|Description||This talk examines the innovative accounts of religion developed by two of the most influential American philosophers of the 20th century, William James (1842-1910) and John Dewey (1859-1952). Although James and Dewey held a number of philosophical views in common, including a common commitment to pragmatism, their accounts of religion nevertheless differ markedly in several important respects. After surveying some of the basic features of their respective accounts, I will highlight some important similarities and differences between them, and conclude with a brief discussion of their contemporary relevance for thinking about the nature and function of religious faith.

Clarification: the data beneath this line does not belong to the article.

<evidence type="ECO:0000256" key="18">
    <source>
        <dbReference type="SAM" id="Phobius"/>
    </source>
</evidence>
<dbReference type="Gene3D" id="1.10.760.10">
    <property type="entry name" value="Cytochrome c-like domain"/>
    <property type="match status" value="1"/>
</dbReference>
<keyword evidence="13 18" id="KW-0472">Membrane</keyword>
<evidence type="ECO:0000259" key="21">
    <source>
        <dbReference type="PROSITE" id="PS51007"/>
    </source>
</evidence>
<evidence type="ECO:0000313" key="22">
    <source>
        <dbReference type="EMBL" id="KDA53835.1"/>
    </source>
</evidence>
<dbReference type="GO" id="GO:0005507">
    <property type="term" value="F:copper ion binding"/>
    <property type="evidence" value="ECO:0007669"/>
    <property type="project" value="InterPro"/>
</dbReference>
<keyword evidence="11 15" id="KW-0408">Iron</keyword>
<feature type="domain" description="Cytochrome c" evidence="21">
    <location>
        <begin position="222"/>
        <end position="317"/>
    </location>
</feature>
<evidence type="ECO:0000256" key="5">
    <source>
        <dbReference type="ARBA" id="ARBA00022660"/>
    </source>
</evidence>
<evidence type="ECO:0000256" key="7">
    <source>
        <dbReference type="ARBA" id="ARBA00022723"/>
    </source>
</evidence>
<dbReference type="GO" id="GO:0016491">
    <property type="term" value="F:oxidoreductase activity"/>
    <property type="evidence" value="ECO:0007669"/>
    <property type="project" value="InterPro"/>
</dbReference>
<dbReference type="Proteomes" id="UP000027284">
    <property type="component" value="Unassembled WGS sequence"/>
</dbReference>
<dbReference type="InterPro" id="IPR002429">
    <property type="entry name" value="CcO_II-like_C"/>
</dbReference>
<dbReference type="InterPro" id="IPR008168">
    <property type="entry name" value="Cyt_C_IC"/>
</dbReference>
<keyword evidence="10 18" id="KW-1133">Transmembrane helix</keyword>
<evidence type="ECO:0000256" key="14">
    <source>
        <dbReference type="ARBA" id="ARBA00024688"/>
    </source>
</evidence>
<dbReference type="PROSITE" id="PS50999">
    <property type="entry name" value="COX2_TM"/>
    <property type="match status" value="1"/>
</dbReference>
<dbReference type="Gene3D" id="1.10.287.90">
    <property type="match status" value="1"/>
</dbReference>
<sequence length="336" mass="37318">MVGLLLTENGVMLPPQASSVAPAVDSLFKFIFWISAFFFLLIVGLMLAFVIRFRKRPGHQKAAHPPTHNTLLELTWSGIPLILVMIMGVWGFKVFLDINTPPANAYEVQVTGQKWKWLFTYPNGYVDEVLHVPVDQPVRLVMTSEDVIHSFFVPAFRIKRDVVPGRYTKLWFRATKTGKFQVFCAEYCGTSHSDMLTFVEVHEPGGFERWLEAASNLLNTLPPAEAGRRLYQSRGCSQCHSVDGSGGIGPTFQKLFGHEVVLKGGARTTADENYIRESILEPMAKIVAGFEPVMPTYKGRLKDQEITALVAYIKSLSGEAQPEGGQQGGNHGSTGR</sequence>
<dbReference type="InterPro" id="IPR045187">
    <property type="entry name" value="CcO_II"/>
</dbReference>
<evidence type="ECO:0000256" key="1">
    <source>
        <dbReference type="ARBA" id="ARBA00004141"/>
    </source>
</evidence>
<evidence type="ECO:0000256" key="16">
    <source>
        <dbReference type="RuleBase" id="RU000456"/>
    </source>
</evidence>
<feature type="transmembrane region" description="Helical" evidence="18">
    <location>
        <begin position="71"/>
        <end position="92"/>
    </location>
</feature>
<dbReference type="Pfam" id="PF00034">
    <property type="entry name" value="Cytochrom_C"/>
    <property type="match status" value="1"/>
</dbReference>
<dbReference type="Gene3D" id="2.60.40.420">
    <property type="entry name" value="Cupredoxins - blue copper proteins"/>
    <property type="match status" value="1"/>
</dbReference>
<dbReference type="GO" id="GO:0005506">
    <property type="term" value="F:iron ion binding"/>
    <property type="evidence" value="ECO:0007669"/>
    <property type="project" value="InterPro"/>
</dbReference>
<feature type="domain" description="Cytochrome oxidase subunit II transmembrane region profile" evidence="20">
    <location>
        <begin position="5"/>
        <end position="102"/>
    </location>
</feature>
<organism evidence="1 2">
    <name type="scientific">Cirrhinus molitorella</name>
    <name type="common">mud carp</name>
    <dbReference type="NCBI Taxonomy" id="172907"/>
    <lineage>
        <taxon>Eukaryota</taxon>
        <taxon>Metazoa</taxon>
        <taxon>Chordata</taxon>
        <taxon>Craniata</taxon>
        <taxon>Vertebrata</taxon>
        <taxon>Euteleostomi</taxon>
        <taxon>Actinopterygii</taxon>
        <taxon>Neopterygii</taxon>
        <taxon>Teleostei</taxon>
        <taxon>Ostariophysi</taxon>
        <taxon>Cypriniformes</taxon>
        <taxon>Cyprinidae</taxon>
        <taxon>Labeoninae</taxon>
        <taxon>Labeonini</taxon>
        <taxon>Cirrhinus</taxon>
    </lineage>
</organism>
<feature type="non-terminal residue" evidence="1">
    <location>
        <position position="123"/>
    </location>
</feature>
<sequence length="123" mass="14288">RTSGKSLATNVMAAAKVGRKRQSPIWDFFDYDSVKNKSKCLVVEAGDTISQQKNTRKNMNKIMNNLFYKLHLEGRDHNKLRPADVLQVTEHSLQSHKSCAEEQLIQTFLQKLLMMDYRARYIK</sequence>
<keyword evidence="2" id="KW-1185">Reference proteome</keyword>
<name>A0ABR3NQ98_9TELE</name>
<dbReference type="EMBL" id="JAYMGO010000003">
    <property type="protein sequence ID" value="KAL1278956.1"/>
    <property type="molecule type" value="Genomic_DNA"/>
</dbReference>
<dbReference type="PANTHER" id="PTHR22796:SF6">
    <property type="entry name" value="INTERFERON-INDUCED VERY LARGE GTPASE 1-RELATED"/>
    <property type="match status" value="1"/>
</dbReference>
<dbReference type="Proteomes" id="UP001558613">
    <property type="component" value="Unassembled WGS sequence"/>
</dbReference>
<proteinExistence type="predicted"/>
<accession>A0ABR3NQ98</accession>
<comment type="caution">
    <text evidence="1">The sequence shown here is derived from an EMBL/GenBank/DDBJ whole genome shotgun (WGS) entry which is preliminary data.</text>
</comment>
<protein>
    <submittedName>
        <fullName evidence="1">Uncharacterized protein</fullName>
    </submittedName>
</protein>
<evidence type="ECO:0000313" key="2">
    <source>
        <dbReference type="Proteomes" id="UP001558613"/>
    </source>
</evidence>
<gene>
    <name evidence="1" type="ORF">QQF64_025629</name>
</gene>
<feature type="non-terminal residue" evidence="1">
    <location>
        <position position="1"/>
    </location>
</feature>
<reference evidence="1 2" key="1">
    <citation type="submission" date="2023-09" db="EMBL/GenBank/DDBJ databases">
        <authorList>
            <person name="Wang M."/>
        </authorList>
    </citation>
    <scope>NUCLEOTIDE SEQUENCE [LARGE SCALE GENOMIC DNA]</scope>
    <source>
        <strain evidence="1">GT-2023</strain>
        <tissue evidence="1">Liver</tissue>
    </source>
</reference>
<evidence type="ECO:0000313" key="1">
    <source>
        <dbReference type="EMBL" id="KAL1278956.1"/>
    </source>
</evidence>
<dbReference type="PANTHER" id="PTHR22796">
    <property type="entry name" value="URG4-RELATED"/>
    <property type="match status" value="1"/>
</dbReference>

Michael Slater is a Lecturer at Georgetown University, and beginning this Fall will be Assistant Professor of Theology in the Department of Theology at Georgetown. He is the author of two books, William James on Ethics and Faith (Cambridge University Press, 2009) and Pragmatism and the Philosophy of Religion (Cambridge University Press, forthcoming). He received his Ph.D. in Religious Studies from Brown University in 2005, and taught as an Instructor in the Philosophy Department and the BIC at Baylor in 2005-06.|